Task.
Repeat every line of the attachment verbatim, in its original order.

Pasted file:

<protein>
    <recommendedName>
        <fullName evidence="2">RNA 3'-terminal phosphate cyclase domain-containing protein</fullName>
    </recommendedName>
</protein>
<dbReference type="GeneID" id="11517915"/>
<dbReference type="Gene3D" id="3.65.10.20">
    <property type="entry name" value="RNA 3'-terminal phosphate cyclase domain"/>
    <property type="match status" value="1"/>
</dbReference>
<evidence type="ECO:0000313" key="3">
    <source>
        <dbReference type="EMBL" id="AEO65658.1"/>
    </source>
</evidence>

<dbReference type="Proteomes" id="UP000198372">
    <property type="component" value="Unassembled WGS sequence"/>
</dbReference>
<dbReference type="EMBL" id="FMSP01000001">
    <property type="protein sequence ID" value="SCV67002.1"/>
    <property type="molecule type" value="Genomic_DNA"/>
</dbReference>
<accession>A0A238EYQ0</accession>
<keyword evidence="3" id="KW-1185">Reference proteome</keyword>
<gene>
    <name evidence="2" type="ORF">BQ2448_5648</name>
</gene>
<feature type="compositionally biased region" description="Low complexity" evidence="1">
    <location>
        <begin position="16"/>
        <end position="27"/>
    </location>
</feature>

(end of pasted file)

<protein>
    <recommendedName>
        <fullName evidence="2">RNA 3'-terminal phosphate cyclase domain-containing protein</fullName>
    </recommendedName>
</protein>
<dbReference type="GeneID" id="11517915"/>
<dbReference type="Gene3D" id="3.65.10.20">
    <property type="entry name" value="RNA 3'-terminal phosphate cyclase domain"/>
    <property type="match status" value="1"/>
</dbReference>
<evidence type="ECO:0000313" key="3">
    <source>
        <dbReference type="EMBL" id="AEO65658.1"/>
    </source>
</evidence>

<dbReference type="Proteomes" id="UP000198372">
    <property type="component" value="Unassembled WGS sequence"/>
</dbReference>
<dbReference type="EMBL" id="FMSP01000001">
    <property type="protein sequence ID" value="SCV67002.1"/>
    <property type="molecule type" value="Genomic_DNA"/>
</dbReference>
<accession>A0A238EYQ0</accession>
<keyword evidence="3" id="KW-1185">Reference proteome</keyword>
<gene>
    <name evidence="2" type="ORF">BQ2448_5648</name>
</gene>
<feature type="compositionally biased region" description="Low complexity" evidence="1">
    <location>
        <begin position="16"/>
        <end position="27"/>
    </location>
</feature>